Despite local outcry, PennDOT plans to hold off on making public safety improvements at Newark Road and Baltimore Pike junction – Daily Local

NEW GARDEN – Every day people cross Newark Road and Baltimore Pike at one of Chester County’s busiest and most dangerous intersections.

Newark and Baltimore are state highways owned and operated by the Pennsylvania Department of Transportation (PennDOT).

“This is the worst intersection in Chester County. We would love to work with PennDOT and bring it into the construction lineup,” said New Garden Township Supervisory Board Chairman Stephen Allaband. quickly, he added.

Newark Road is posted at 25 mph and attracts an average of 7,700 vehicles a day, 9% of which are trucks, according to the latest traffic survey. And Old Baltimore Pike, with a posted speed limit of 35 mph, draws 11,500 vehicles a day, 13% of which are tractor-trailers.

Since 2004, New Garden Township has taken steps to address ongoing safety issues at this intersection. First, buy a property on the northwest corner of the intersection and bulldoze an old run-down house, then donate that land to PennDOT for the state to use to widen the causeway for the traffic turning onto Baltimore Pike southbound from Newark Road.

“We offered the land to PennDOT for upgrades,” Allaband said.

These improvements have not yet happened, almost 20 years ago now.

Still, “that’s where we started with this intersection investment,” he said. The cost of purchasing the land at the corner of two state roads, Newark Road and Baltimore Pike, was $250,000 in 2004.

A driver heads south on Newark Road towards Route 41 crossing Baltimore Pike in New Garden on Friday afternoon. (JEN SAMUEL — MEDIANEWS GROUP)

Also at the township’s expense, Allaband said, New Garden spent $500,000 to develop an architectural design to improve the intersection and also address stormwater management issues.

“Anything to get the ball rolling with PennDOT,” he said.

About five years ago, PennDOT redid the intersection.

“I don’t think they’ve done anything since,” Allaband said.

When PennDOT paved the intersection about five years ago, the department installed two small pedestrian buttons that were added to two different corners of the intersection, one to a post at the southeast corner of the intersection and one at the northeast corner. It was reported that another signal was hit by a semi-truck at the northwest corner and was never replaced.

A “dangerous” place

Every day, many people cross Newark Road from the southeast corner to the southwest corner without the safety of yellow-painted crosswalks on the street to guide them, or the benefit of the contemporary traffic lights of specially designed crosswalks. designed and installed to protect the public – pedestrians – from oncoming traffic.

A man crosses Newark Road, without the protection of a crosswalk signal to guide him and alert nearby drivers, to visit the local market at the southwest corner of Baltimore Pike and Newark Road.  The electric pole shows damage from multiple accidents.  (JEN SAMUEL??
A man crosses Newark Road, without the protection of a crosswalk signal to guide him and alert nearby drivers, to visit the local market at the southwest corner of Baltimore Pike and Newark Road. The electric pole shows damage from multiple accidents. (JEN SAMUEL — MEDIANEWS GROUP)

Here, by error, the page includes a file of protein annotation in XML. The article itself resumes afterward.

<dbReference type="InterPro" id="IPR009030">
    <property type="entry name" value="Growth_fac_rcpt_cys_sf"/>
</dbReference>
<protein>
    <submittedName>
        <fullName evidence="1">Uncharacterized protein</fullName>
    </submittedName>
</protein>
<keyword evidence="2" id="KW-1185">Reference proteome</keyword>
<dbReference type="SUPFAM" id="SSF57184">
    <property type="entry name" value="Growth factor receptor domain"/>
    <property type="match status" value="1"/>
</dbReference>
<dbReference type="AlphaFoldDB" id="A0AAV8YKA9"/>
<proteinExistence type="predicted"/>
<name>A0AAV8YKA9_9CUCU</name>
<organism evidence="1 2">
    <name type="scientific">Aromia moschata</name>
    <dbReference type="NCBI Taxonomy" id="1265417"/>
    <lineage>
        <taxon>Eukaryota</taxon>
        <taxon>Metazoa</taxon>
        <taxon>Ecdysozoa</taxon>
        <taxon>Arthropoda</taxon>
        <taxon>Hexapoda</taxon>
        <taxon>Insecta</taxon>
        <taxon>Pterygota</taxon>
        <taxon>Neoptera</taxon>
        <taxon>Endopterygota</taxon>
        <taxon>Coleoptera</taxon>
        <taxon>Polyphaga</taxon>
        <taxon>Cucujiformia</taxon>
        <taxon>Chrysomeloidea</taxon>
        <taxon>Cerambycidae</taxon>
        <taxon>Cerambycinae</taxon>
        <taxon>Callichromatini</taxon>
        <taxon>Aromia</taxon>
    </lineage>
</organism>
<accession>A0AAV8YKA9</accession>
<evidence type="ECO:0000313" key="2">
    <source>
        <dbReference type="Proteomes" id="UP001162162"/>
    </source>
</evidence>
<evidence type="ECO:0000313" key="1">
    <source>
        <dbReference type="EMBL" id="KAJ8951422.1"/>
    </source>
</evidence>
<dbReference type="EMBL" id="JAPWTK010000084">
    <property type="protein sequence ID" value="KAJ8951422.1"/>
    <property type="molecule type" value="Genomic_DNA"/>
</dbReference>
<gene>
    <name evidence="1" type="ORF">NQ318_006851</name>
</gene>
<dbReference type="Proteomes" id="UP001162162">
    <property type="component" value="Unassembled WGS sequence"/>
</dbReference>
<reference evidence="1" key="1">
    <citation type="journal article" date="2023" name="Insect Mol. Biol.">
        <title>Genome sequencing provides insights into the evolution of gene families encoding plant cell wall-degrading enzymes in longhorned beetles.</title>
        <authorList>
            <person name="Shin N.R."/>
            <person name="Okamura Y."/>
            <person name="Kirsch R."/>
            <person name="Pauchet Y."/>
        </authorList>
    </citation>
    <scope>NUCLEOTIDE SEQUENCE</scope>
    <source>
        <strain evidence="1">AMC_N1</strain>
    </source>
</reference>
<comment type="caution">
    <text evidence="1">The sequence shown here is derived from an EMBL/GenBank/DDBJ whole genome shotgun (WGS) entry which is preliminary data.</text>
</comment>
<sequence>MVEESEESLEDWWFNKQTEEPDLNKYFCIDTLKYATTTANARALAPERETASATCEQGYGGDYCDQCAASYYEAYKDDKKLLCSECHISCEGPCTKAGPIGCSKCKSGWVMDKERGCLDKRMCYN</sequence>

It is the home of Toughkenamon, a historic village in New Garden Township, south of Kennett Square and north of the boroughs of Avondale. The majority of residents first settled in the community decades ago as migrant workers employed by the mushroom industry. There are also many families in the town whose ancestors were former settlers in the village dating back over 100 years.

“As of now, this project has just entered the final design phase and is currently a PennDOT project,” said Robyn Briggs, community relations coordinator for the Pennsylvania Department of Transportation. “The estimated time for this project is possibly 2025. The estimated cost of the project is over $6 million and it will be funded 80% by federal funds and 20% by public funds.”

The cost includes $750,000 for right-of-way acquisitions. The township already owns property on the northwest side of the intersection.

Briggs said the major problem is the lack of left turn lanes, lack of pedestrian facilities and lack of sufficient turning radius. “

These improvements require a capital project to make these major safety improvements and will require the acquisition of a right of way and the relocation of utilities,” she said.

Briggs continued, “Now that the project has entered the final design phase, a presentation will take place before the township at a public meeting in the future. The public will have a chance to view the plans and provide feedback at the public meeting. Suggestions and questions on the final intersection design, if any, will be considered. »

Miguel Morales, a recent graduate of Kennett High School, has lived in Toughkenamon for six years. He plans to become a mechanic.

“I see kids crossing here every day,” said Morales, 18.

"I see children crossing here every day,
“I see children crossing here,” said Miguel Morales, 18, of New Garden. (JEN SAMUEL — MEDIANEWS GROUP)

“Semi-trucks always come down that hill really fast and they’re very heavy and can’t always brake well,” he said on Friday.

Within three miles there are numerous crosswalks at Kennett Square.

“It’s not just because they think they have more people there. They don’t really care about the people here because it’s a small town. There is less money.

Still, “Every life matters,” Morales said.